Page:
How to Make a Vintage-Style Frosted Glass Sign

4 Materials
15 Minutes

When I recently helped my parents with a $100 kitchen refresh we needed to come up with a budget-friendly (and cute!) solution for obscuring the clear glass in some overhead cabinet doors.

They had been using the cabinet purely for display purposes though wanted to reclaim it as a space to house all of their regular dishes - however, they didn't want to have to worry about keeping things super neat and tidy all the time.

An obvious solution is frosting the glass...though I decided to take things up a notch!

Rather than coating the glass entirely I used some basic alphabet stickers to create a vintage-style graphic.

It's hard to make out in the photograph though it states "Watson's Bakery Co. EST. 1978" ("Watson" being my parent's family name and "1978" being the year they were married).

It was a total experiment so I didn't document the process first time around however so many people have commented on it I decided to create a tutorial.

I've summarised this tutorial slightly for HomeTalk. You can find the full how-to on my blog here.

Firstly, ensure your glass is nice and clean.

Obviously, I used cabinet doors for my first project however for the purpose of this tutorial I'm simply using an old picture frame.

Next, decide on your graphic.

Of course, this is entirely up to you. Just make sure it works with the size of your glass and chosen stickers.

To ensure I attached the letters nice and level, I ruled a straight line on a piece of paper then positioned it behind my glass to act as a guide.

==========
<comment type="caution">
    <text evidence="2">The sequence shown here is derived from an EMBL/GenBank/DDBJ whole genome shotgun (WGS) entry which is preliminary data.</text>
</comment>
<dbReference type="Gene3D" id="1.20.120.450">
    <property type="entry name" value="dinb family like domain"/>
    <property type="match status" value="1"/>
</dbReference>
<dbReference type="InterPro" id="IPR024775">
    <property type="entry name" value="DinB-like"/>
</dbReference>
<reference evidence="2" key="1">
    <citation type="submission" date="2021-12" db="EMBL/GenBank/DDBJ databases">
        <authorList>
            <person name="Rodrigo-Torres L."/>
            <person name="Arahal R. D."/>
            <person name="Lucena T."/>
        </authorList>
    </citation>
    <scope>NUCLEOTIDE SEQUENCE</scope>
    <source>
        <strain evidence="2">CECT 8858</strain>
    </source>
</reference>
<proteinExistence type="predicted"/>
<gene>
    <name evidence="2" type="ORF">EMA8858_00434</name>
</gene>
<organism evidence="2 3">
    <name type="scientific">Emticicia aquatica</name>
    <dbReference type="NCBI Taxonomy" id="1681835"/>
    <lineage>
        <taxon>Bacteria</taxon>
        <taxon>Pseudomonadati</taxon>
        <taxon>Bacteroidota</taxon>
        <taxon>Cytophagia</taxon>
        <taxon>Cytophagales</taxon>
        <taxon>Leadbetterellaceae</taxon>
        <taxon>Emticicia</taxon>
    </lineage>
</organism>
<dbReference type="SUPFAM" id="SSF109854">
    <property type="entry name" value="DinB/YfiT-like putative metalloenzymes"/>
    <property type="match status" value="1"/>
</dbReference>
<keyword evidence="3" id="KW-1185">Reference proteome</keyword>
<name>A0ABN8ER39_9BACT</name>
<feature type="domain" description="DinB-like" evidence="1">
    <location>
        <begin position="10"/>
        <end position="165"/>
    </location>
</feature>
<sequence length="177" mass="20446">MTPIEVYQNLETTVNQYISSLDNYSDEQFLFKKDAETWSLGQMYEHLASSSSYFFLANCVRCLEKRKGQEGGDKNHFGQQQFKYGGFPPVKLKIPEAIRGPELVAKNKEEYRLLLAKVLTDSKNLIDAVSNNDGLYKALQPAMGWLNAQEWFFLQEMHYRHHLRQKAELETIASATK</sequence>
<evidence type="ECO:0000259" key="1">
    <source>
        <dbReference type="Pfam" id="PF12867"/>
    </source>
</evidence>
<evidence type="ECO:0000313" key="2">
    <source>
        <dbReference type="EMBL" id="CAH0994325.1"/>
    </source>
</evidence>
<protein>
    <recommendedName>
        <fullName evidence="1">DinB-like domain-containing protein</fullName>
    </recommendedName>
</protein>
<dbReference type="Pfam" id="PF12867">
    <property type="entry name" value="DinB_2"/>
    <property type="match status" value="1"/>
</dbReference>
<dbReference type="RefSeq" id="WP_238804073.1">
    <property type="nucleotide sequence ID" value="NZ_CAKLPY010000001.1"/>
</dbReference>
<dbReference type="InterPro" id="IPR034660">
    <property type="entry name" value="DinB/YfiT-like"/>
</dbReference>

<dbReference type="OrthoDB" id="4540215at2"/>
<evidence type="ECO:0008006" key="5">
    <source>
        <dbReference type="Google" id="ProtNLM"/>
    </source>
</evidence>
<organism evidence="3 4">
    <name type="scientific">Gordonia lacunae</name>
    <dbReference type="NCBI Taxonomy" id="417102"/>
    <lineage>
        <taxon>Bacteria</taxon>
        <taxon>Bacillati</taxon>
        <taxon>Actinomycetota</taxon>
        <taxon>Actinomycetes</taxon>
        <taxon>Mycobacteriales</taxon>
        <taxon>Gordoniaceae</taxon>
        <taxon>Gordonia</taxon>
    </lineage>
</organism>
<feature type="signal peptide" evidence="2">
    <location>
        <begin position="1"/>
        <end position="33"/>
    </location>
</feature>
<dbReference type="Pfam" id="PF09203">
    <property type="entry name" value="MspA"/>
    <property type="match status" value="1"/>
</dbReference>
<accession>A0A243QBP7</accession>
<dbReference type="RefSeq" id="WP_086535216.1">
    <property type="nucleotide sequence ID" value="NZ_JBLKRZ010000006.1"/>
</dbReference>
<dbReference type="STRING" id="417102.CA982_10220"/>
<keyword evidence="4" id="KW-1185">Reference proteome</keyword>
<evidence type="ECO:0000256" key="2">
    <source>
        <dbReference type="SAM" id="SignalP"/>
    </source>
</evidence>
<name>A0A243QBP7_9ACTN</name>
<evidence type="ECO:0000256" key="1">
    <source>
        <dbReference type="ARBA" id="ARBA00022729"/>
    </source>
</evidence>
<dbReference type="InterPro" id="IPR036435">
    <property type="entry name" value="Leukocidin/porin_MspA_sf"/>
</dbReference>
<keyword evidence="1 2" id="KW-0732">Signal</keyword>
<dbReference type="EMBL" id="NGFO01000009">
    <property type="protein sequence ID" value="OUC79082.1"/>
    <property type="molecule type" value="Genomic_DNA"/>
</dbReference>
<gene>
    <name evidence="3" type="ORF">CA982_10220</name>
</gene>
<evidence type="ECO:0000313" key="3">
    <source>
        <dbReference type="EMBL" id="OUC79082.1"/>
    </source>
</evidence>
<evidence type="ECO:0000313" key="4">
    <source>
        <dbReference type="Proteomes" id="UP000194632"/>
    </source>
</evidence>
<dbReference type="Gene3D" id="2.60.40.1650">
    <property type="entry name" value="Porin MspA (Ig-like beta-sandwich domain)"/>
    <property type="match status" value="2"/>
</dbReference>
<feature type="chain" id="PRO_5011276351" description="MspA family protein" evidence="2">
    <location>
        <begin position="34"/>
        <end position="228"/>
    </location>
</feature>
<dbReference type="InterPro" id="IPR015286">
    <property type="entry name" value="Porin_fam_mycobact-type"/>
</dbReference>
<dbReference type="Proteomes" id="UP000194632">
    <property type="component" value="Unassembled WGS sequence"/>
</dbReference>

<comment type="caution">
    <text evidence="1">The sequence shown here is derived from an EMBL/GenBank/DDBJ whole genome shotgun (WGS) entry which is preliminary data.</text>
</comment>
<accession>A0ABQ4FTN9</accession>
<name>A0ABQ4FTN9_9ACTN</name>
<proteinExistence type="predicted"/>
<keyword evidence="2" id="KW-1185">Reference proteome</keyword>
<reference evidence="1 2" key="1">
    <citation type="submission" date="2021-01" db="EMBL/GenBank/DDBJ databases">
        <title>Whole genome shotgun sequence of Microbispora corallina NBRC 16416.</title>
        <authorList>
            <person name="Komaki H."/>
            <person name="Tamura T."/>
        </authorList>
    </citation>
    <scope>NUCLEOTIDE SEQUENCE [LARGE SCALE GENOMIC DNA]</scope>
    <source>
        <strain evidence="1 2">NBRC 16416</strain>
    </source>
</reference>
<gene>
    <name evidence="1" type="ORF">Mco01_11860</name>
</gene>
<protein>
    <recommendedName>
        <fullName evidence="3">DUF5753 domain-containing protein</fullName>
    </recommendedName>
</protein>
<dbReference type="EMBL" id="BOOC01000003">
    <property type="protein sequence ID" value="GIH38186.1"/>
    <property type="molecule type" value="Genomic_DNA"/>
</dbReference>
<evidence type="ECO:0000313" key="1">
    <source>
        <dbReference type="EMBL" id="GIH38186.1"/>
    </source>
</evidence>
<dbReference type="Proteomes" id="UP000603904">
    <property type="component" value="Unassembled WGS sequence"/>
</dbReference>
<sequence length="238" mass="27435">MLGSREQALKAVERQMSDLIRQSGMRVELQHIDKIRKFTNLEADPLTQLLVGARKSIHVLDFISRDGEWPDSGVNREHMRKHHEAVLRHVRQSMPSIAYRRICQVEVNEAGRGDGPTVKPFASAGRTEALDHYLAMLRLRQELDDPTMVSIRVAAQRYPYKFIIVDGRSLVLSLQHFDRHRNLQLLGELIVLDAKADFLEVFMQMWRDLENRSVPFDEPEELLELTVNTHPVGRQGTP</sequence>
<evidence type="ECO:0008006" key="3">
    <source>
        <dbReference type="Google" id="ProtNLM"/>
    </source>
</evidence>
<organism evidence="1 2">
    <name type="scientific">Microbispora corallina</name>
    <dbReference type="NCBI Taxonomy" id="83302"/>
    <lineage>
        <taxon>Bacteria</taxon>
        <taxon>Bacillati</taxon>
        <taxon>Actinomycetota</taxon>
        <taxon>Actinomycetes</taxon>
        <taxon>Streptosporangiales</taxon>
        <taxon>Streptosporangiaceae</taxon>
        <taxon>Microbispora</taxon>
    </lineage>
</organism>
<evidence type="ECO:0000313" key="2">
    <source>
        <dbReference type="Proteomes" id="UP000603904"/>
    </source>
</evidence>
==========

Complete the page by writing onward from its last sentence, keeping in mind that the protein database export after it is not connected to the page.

I then cut my stickers out individually and roughly arranged them to ensure they would fit before adhering them.

Once I was happy I began attaching my stickers. I simply eyed the placement however you could always draw extra guide lines on your sheet of paper if you don't feel confident or want to be super precise.

I also added a basic line which I cut from a strip of painter's tape.

After two light coats of frosting spray paint the glass is now translucent. Once touch dry you can begin peeling the stickers back to reveal the sign.

It's as easy as that!

Thanks so much for reading. I hope you like it!

Visit my blog post here for the full how-to and further photos.

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Kristine | The Painted Hive

Want more details about this and other DIY projects? Check out my blog post!


Have a question about this project?

3 of 6 questions
  • Peggy
    on Mar 11, 2019

    Is there anyway of making your own frost paint to brush on your glass?

    • Julie Storms Robuccio
      on Mar 26, 2020

      believe it or not, you can do this without having to commit to a permanent design. If you use spray matte paint sealer. I have frosted windows with this and you can clean them without hurting the design, and it can be scraped off with a razor when you decide you want to change it. The key is to use an even amount of spray. You can make the frost more transparent or opaque depending on how many coats you apply. The coats of paint will dry quickly if you use a hairdryer on low.

  • Beth A Walsh
    on Mar 14, 2019

    Where will I find the Frosting Glass material? It looks like it is available in a spray bottle. Thank You in advance e.

    • Lou
      on Sep 22, 2019

      There's also a light aqua "sea glass" frosting spray.

  • Daryl Taylor
    on Mar 16, 2019

    So what does this have to do with the laundry room??!?

    • Margherita McCallum
      on Mar 25, 2020

      Huh? Sorry, Kristine, i skimmed through her instructions and i didn't come across anywhere where she mentions a laundry room. Are you maybe mistaking this from another post? Lol, we've all done it, so no biggie.

Join the conversation

2 of 48 comments
  • Trudi
    on Mar 25, 2020

    Great idea. I was never a fan of the glass doors in a kitchen. One more window to clean and all the stuff inside should be a display look. I wasn't aware of a spray paint for the frost, so that makes it even easier.

  • Ronda
    on Mar 26, 2020

    I like the end results, great good and can't wait to try it myself. Thank you for sharing.

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